Wet distillers corn is available from a local ethanol plant. Assuming the cost is $96 per ton delivered in a 50-mile radius, the product is 36 percent DM and 29 percent CP, and the cost is $0.46 per pound of CP.

However, this is a high-moisture feed that is expensive and difficult to transport and feed. The shelf life is only about one week, depending on temperature, and it is difficult to feed without blending it into a ration with a vertical mixer.

Example 3

Molasses blocks provide protein for $1.43 per pound of CP, which is more than twice as much as alfalfa hay at $0.64 per pound of CP. How much is the convenience worth for putting out molasses blocks once a week versus alfalfa hay every other day?


The process described is simple to do but requires common sense and thinking about the entire diet while finding the lowest-cost nutrient.

For example, corn stover (stalk) grazing or feeding barley straw can provide the cheapest source of energy for non-lactating cows up to a point.

However, DMI is restricted because it takes a long time for the fiber to be digested and make room for more intake.

Generally, corn stover, barley straw and grass seed straw are usable up to about half of a dry cow’s ration; then more nutrient-dense feed is needed to balance the protein and energy.

Equally important is the fact that only about half of the protein required for a non-lactating mature beef cow is provided.

Grass seed straw should only be purchased from endophyte-free tall fescue and perennial ryegrass fields. Avoid turf-type grass straws because endophyte-infected straw can kill cows that are not familiar with eating it.

Thus, it is important to use common sense and a ration-balancing program as the next step in formulating a good low-cost ration.

An example of a good ration-balancing program is OSU Cow-Culator from Oklahoma State University, which is designed for beef cows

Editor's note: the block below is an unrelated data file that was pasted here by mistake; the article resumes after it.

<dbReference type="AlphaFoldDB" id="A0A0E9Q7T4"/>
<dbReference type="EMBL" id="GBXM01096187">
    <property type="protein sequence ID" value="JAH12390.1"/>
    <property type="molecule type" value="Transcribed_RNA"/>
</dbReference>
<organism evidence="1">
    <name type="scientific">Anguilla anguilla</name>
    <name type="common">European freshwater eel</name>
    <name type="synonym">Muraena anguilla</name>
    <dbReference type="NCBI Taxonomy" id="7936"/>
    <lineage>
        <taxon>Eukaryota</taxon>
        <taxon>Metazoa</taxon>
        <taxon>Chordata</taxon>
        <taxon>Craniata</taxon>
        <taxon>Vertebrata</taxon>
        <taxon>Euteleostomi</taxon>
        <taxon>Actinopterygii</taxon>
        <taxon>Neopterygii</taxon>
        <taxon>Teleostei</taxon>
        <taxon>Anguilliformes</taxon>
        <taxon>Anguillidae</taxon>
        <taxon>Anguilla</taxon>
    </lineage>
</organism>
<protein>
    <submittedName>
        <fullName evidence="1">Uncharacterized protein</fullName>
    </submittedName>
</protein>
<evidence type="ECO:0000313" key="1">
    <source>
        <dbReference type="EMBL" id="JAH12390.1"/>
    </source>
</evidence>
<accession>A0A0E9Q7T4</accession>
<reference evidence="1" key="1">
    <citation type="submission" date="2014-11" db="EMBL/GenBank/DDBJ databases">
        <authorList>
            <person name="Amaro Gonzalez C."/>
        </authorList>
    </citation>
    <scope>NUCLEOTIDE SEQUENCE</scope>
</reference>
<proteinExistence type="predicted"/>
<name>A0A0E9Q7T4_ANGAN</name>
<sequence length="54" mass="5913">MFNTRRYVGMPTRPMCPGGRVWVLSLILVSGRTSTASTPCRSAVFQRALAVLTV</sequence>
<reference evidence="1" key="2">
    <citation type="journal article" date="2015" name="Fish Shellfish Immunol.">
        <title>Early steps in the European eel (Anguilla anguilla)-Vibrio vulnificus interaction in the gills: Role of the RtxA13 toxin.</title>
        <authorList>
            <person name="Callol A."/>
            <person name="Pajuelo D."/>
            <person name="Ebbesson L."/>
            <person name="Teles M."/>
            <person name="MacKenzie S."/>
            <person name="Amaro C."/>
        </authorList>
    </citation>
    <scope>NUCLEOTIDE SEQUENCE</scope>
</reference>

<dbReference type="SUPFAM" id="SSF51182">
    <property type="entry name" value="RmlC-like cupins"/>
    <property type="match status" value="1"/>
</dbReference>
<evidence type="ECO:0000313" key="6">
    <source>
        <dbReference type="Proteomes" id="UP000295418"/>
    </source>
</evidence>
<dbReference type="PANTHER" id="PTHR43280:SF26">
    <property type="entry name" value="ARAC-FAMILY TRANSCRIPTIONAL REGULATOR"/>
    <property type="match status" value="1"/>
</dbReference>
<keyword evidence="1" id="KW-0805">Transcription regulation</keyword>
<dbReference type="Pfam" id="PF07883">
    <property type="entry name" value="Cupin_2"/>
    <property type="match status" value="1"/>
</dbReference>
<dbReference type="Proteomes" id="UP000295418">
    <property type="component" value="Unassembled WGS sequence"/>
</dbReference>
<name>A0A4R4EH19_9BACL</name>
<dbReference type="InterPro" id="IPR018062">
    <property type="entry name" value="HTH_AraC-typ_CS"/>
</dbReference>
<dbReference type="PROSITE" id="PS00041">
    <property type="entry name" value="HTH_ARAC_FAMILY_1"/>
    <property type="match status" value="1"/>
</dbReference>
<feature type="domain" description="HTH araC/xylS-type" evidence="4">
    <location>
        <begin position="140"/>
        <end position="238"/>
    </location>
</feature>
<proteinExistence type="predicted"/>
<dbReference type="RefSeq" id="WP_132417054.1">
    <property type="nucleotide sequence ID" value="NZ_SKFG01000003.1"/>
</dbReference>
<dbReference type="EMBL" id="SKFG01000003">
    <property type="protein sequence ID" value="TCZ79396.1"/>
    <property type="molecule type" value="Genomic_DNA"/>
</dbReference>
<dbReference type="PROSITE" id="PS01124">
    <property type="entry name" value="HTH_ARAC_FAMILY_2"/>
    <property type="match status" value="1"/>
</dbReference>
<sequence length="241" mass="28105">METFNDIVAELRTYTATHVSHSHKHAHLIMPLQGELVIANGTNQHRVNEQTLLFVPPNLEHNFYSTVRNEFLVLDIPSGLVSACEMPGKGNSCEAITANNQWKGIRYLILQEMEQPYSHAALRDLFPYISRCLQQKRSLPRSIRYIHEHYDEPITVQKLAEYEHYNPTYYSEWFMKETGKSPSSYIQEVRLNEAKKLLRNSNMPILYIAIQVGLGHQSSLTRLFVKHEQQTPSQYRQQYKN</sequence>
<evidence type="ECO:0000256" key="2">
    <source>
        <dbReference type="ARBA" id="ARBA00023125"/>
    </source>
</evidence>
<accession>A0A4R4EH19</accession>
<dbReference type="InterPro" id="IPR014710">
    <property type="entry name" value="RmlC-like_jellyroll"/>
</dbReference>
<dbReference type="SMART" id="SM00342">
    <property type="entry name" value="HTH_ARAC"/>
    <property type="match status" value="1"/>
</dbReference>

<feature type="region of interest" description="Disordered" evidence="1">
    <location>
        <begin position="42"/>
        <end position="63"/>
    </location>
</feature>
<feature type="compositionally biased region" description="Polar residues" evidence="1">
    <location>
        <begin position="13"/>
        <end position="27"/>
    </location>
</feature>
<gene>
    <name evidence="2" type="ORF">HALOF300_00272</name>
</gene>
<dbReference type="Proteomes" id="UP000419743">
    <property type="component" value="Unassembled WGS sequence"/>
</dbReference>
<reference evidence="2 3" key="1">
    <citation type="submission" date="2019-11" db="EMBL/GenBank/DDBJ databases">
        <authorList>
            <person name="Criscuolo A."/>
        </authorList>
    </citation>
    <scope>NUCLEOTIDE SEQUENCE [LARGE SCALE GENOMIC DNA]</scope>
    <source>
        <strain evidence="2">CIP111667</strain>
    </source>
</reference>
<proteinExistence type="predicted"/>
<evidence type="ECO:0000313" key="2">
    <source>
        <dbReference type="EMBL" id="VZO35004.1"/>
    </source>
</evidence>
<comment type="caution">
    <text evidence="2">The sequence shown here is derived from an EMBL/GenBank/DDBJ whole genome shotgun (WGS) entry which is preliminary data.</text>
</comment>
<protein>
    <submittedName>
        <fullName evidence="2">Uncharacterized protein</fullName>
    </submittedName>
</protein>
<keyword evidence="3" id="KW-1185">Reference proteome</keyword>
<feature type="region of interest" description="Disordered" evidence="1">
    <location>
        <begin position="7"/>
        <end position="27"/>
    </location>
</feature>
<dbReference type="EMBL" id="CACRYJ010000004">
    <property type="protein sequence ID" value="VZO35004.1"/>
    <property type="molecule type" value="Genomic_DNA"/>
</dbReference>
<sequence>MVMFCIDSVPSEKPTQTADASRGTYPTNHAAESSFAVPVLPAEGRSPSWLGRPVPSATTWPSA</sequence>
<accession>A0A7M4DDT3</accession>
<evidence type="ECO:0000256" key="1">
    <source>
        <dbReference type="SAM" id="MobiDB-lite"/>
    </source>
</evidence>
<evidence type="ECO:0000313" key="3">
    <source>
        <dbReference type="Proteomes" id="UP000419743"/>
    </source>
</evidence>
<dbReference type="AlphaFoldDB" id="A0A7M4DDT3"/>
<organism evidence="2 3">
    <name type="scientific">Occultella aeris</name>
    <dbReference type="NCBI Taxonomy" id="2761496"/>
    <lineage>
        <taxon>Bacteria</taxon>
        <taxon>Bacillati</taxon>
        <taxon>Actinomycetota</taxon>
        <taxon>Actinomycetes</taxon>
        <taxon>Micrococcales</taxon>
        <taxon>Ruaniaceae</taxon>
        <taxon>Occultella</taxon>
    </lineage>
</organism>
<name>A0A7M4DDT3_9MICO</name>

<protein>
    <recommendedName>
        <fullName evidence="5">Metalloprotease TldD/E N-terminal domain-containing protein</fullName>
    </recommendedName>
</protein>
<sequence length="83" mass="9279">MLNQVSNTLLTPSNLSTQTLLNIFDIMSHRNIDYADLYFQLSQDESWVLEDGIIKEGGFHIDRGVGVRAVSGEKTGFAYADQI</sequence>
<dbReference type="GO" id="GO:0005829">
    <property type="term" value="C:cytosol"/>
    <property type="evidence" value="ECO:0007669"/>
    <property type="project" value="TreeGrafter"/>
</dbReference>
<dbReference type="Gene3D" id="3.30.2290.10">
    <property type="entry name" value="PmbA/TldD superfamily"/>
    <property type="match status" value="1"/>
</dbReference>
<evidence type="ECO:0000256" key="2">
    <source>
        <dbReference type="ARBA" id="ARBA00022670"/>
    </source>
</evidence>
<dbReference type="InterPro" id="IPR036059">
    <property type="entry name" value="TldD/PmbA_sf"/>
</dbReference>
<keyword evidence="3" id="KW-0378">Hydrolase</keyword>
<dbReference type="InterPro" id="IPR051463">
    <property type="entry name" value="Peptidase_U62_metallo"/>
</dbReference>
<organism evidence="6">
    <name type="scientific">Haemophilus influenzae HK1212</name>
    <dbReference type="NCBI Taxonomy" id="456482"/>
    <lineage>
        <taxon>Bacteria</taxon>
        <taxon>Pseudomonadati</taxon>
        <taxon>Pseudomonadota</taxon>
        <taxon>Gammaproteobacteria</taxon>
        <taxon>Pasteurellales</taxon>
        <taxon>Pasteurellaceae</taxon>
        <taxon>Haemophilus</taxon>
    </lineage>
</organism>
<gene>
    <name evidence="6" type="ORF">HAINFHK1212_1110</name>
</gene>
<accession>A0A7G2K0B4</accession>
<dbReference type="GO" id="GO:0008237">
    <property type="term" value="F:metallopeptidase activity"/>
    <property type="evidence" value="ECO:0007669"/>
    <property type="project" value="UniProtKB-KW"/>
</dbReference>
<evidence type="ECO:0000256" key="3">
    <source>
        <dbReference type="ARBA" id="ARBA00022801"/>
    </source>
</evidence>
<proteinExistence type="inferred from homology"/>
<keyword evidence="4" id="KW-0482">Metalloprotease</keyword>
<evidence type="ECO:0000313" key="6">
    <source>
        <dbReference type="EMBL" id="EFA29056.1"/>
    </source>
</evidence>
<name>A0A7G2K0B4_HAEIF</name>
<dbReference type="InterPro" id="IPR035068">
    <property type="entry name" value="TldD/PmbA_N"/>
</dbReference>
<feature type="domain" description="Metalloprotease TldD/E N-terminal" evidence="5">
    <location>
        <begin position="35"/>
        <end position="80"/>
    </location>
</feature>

We highly recommend sampling the feed and getting a feed nutrition test, especially with forages. The nutritional value of forages varies greatly with plant maturity and harvest management.

Forages that have heat damage need a test in addition to CP and TDN because much of the CP is tied up with carbohydrates and is not very digestible.

A test for acid-detergent insoluble CP which shows greater than 1.5 percent can indicate heat damage and the CP level should be discounted.

We recommend using an NFTA-certified forage testing laboratory and TDN determined from the summative equation, not a calculation from acid-detergent fiber.

For more information on sampling forages, see the National Forage Testing Association website.

If you want more assistance with comparing feeds on a nutrient value basis, contact your local extension educator or consulting nutritionist.  end mark

Glenn Shewmaker is an extension forage specialist with the University of Idaho. John Hall and Sarah Baker are also with the University of Idaho.

Glenn Shewmaker

Extension Forage Specialist
University of Idaho